If you are a technical writer with a kind heart and want to revise a multi-page document pro bono, then you need to set a deadline with the client (whether it be a friend, colleague, or acquaintance). After you have set the limits for your review (surface, content, global), then you must request a deadline. If you are like me, freebies always end up at the bottom of my to do list. To that end, I request that the client contact me before the deadline as a gentle nudge about the upcoming deadline. Placing the onus of the deadline back on the client to receive the document before the deadline alleviates pressure on me. Having a client remind me about their deadline demonstrates the relative importance of the document to them and allows me to make clear the amount of work it takes for a technical writer to review and edit a document.
Sometimes it helps to ask questions while I am sitting with a client or writer. Below are some questions that can guide a conversation between technical communicator and document author.
For this first scenario, I asked the owner of the public house some questions.
Technical Writer (TW): Would it be easier for a customer to locate the price of an item if the menu item description were closer to the price?
Client: I had not thought of that.
TW: Or you could place the price after some leader dots to help the customer locate the price of a menu item.
TW: Why have you formatted this document using all centering (all caps or a distracting font)?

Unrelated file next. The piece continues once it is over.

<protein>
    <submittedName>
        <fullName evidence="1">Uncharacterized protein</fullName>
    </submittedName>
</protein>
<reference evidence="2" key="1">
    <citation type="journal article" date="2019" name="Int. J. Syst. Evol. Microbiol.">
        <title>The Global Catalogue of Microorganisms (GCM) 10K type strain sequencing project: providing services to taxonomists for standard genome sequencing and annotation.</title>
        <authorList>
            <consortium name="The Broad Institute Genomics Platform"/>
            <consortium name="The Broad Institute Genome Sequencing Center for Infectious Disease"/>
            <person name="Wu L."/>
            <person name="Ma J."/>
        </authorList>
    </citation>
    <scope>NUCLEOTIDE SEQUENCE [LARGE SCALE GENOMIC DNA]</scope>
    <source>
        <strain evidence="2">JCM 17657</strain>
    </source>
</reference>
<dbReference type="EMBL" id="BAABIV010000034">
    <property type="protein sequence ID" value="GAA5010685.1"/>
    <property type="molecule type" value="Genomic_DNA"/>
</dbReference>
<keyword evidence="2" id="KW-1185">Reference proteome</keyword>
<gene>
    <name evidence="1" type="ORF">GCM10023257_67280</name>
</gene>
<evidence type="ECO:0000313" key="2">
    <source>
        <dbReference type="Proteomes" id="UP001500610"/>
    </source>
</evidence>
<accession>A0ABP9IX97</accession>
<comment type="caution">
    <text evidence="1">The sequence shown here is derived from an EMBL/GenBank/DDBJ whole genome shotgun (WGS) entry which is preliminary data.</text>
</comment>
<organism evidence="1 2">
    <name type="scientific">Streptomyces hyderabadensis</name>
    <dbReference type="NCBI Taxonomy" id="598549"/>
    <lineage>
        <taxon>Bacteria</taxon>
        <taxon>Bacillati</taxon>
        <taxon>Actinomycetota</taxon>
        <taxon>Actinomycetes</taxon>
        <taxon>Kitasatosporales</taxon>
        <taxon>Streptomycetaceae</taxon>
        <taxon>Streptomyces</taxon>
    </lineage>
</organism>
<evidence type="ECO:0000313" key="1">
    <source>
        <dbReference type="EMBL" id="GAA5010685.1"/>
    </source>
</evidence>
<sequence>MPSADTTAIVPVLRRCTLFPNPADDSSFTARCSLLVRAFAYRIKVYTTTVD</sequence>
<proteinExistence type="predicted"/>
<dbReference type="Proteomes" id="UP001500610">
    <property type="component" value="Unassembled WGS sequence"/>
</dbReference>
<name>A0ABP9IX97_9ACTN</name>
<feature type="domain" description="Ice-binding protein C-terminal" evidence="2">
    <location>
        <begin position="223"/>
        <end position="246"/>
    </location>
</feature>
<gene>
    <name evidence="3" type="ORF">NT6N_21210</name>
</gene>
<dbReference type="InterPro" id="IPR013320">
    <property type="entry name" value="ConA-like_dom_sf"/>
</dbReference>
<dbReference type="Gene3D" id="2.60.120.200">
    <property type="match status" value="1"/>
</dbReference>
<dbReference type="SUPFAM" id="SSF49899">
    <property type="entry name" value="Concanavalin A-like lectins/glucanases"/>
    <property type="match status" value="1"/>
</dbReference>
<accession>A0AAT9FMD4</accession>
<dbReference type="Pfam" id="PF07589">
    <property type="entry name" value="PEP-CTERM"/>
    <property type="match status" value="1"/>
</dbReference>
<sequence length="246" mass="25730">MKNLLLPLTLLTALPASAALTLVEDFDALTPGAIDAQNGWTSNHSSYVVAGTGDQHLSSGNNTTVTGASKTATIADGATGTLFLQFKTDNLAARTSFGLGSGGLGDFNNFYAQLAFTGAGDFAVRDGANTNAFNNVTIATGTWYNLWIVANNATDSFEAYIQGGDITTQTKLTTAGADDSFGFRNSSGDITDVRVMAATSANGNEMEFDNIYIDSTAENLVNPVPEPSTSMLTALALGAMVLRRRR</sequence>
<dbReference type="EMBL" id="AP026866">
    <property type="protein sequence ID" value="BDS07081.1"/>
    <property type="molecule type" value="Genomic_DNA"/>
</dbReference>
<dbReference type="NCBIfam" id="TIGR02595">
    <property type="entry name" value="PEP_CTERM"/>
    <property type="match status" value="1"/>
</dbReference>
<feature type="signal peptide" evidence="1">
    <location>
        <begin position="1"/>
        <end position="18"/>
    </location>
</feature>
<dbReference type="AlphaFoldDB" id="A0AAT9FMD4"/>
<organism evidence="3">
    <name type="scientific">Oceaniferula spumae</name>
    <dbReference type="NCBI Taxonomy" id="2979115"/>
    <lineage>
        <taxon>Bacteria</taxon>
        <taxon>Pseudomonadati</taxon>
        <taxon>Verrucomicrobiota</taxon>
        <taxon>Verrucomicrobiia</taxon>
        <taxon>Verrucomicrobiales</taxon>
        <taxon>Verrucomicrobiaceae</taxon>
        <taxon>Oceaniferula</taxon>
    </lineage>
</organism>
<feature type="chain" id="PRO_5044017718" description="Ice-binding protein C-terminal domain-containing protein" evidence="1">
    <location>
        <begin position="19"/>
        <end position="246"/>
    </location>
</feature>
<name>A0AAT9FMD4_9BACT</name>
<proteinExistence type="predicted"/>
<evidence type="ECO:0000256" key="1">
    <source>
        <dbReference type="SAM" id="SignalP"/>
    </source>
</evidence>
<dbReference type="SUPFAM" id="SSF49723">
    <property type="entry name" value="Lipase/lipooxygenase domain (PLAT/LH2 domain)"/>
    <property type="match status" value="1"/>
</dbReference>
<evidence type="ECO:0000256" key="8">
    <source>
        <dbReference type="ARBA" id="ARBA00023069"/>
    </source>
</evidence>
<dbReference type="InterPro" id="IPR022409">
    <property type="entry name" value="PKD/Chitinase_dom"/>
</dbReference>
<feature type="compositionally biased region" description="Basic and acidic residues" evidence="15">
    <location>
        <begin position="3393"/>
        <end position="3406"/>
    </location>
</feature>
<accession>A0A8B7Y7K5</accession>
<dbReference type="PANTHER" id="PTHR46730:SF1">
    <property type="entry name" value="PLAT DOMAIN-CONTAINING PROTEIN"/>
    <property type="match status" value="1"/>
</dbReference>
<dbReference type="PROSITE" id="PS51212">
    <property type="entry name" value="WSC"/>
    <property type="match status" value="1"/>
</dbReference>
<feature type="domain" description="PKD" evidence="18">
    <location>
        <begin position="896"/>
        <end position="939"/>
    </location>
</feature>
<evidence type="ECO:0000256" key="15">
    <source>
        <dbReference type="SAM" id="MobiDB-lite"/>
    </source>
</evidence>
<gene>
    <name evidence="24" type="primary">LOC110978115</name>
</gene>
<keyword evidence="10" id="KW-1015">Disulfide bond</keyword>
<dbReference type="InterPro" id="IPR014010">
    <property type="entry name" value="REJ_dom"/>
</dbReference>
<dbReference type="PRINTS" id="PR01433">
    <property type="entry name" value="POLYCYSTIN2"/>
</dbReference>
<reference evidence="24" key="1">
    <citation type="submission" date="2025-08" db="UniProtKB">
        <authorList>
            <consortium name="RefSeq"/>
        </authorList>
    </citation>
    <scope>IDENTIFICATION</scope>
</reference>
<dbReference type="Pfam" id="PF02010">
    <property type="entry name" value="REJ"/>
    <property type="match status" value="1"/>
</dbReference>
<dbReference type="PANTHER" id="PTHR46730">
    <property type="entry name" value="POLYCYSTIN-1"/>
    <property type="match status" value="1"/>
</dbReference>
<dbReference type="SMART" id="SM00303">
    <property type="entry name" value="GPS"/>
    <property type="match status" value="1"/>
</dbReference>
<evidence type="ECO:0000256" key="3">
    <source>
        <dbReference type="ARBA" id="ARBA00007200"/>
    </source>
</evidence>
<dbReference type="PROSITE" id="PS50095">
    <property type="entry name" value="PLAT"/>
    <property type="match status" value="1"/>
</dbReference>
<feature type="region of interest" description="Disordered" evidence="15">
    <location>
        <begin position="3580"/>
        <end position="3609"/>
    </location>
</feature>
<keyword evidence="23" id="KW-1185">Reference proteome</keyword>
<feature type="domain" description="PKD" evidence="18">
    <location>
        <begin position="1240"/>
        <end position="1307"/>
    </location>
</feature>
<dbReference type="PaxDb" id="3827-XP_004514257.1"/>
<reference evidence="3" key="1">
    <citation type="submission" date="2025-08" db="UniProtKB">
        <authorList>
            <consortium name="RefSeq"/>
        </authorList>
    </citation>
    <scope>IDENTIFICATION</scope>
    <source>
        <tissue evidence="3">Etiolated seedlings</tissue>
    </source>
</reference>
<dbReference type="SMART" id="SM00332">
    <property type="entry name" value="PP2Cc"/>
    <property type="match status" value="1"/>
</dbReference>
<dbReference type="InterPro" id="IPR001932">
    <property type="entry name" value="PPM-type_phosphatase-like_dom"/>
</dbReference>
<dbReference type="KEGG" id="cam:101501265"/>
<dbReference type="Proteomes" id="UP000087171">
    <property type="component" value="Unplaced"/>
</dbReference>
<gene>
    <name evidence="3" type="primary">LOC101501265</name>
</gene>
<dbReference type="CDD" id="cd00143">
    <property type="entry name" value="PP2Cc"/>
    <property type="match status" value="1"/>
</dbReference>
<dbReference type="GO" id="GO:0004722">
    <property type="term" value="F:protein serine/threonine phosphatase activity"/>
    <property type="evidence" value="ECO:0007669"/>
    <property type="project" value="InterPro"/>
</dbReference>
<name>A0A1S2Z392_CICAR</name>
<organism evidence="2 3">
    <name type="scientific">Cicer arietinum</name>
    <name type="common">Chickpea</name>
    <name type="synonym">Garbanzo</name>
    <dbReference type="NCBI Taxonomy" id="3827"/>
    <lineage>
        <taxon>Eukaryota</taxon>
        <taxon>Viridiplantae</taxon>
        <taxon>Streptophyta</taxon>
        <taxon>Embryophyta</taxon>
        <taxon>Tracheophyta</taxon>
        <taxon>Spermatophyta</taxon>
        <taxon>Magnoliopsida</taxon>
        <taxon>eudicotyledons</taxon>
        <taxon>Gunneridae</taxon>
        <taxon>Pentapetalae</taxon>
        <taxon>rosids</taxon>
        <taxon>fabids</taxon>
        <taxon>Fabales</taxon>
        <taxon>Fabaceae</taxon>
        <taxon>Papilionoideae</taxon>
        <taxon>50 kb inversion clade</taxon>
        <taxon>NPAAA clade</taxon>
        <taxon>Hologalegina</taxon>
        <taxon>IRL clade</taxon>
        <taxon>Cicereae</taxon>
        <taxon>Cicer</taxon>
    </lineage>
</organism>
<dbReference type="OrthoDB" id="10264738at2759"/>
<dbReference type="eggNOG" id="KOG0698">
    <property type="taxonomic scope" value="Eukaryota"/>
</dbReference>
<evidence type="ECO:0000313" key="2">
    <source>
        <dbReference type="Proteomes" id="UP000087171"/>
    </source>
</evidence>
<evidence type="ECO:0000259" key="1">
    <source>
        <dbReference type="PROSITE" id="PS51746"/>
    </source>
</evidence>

Client: I have always done it this way.
TW: What if we left align the text (or use title case or change the font to something more professional)?
Suggestions for Resume Clarity
TW: (In the context of a resume) What does teamwork mean?
Client: Well, I managed seven team members, delegated tasks, and completed a $30,000 budget before the due date.
TW: Employers need to see quantifiable information. How about “coordinated 7 colleagues, delegated 12 tasks according to each member’s strengths, and completed proposal estimated at $30,000.” (Proposal was fully funded.)
TW: (In a more generic case) What do you mean by X here?
Client: I mean…
TW: Can you clarify that terminology?
Consistency in a Technical Document
TW: In this document, you have used the words turn, twist, and rotate—all referring to using a lug wrench. Would it help your user to use a single term?
Client: But don’t they all mean the same thing?
TW: Yes, they are synonyms, but the meaning is a bit different among those terms. Imagine if you are not a native speaker of English, and you must translate those three terms. Would it be easier for the user to use consistent terminology?
What It All Means
Engaging the author in the process of editing creates an atmosphere of teamwork. The editor feels less harried, and the author feels more invested in the final product. Additionally, rather than flat-out editing a word-processed document, the writer could use the commenting feature to suggest places where the client could be clearer. This way, the technical writer is not doing all of the work, and the client can choose. After all, this is the client’s document, and she ultimately owns the content.
Should technical writers work for free? Well, it depends.
The author thanks Scott Rogers and Becky Jo Gesteland for their pro bono work in suggesting edits for this piece.
Shelley Thomas (email@example.com) is a Senior Member of STC and is an associate professor at Weber State University. She has taught technical editing for 15 years.